The continuing woes of The Metropolitan Museum of Art seem to keep on coming. With continued layoffs, deficits, leasing the old Whitney Museum, and lawsuits about all sorts of things, the white elephant of 5th Avenue has been going through some hard times of late. Now, it appears that The Met will have to postpone the planned renovation and expansion of its Modern and Contemporary Art wing, in order to address more pressing needs, such as fixing the roof.
The problems faced by The Met are not unique. Similar issues have arisen for most of the world’s major art institutions, as they struggle to find an identity for themselves in the 21st century. Most seem to be suffering from a kind of institutional schizophrenia, as they try to appeal to as many potential visitors as possible, while at the same time hating themselves for doing so.
Contemporary Art is increasingly perceived as the solution to this existential dilemma. Covering the floor of a large room with thousands of ceramic sunflower seeds will attract more visitors to an art museum than a beautifully-painted, delicate landscape of olive trees by Corot. Thus, old-skool art museums like The Met want to steal some of the crowd from their expressly avant-garde sister institutions, and get some of that tourist lolly for themselves.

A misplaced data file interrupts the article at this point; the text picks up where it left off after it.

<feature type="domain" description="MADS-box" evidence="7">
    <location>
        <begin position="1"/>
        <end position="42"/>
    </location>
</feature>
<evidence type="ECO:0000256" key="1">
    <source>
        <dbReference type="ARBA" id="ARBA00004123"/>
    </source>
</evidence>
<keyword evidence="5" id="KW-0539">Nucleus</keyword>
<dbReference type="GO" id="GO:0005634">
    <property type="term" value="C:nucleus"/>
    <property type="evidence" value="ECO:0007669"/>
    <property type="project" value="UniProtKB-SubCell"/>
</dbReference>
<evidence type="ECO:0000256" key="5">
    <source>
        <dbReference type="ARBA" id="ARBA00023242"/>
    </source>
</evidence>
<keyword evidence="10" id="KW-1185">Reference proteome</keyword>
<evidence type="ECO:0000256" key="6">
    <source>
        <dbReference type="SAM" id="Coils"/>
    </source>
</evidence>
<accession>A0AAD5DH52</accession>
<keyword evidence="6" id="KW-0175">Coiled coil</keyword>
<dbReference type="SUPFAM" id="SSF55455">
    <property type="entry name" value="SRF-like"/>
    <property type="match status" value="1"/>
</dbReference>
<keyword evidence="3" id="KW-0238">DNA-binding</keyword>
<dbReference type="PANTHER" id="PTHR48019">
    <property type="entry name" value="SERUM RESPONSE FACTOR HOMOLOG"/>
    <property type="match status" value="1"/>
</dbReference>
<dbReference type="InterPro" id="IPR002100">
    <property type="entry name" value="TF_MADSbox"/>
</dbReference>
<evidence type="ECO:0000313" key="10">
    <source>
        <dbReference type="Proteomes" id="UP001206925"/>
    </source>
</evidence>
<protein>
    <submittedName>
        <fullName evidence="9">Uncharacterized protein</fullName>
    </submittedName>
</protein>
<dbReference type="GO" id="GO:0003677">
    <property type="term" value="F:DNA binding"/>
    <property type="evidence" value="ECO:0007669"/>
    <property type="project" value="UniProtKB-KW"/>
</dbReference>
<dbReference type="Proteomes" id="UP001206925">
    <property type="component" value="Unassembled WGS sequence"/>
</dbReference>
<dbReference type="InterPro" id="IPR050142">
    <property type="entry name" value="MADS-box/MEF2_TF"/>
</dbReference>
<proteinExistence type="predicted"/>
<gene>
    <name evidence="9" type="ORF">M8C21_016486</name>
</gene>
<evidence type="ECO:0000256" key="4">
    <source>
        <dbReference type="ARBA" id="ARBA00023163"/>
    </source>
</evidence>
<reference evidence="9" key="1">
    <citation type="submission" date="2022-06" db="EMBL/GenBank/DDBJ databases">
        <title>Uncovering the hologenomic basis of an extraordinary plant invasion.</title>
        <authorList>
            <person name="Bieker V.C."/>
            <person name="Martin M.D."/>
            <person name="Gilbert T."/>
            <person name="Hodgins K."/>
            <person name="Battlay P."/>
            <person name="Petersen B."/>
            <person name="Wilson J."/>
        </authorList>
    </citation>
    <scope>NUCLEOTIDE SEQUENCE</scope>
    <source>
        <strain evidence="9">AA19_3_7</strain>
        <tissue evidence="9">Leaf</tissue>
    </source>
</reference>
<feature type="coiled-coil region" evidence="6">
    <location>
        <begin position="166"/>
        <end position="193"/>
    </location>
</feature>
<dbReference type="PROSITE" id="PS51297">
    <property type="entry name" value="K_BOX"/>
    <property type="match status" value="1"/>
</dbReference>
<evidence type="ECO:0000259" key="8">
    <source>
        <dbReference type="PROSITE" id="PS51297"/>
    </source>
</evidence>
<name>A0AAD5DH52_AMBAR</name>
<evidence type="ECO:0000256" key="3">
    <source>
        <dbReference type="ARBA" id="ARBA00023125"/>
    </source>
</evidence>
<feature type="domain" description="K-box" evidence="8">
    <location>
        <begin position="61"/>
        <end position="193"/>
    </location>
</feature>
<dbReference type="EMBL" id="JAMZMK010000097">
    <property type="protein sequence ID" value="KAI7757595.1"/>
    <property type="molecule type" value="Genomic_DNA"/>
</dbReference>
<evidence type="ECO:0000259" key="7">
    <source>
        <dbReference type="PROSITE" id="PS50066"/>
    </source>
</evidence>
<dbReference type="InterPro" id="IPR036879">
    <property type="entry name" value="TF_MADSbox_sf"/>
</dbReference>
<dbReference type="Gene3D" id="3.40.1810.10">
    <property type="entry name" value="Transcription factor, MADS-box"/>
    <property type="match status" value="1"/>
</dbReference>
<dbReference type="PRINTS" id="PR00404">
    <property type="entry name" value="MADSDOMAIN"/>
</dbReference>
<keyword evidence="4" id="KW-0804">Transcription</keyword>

Long gone are the days when art museums were visited with some degree of circumspection, like libraries, with a quiet hush enforced by sharp glances and “shush!” from both staff and patrons. Today, the primary goal of the art museum is to get as many punters in the door as possible, like at a shopping mall or theme park. Groups of unimpressed school children and great swarms of foreign tourists all follow their designated guide, quickly passing over as many works as possible in the 1-2 hours they have been allotted, and all of them will have to pay an admission fee, get something to eat, and purchase a souvenir.
To do this, art museums have become fora for the airing of grievances, real or imagined, and the celebration of enshrined mediocrity in Contemporary Art. Even grand, old institutions such as The Met, which should know better, want to display the workings of utterly untalented hands, because this is what draws a crowd. It allows curators and directors to feel as though they have not sold their souls to Mammon, even if in the process they are selling them to Moloch.
Eventually, someone will come along and give The Met the cash it needs to increase its floor space for Contemporary Art, and display all sorts of awful things. It’s the nature of how museums work: just as the New York nouveau-riches of a century and a half ago built The Met in the first place, so too some 21stcentury arriviste will do the same with his or her fortune made from whatever the latest widget may be. Fortunately, unlike a magical baseball field in the middle of nowhere, if they build it, you do not need to come.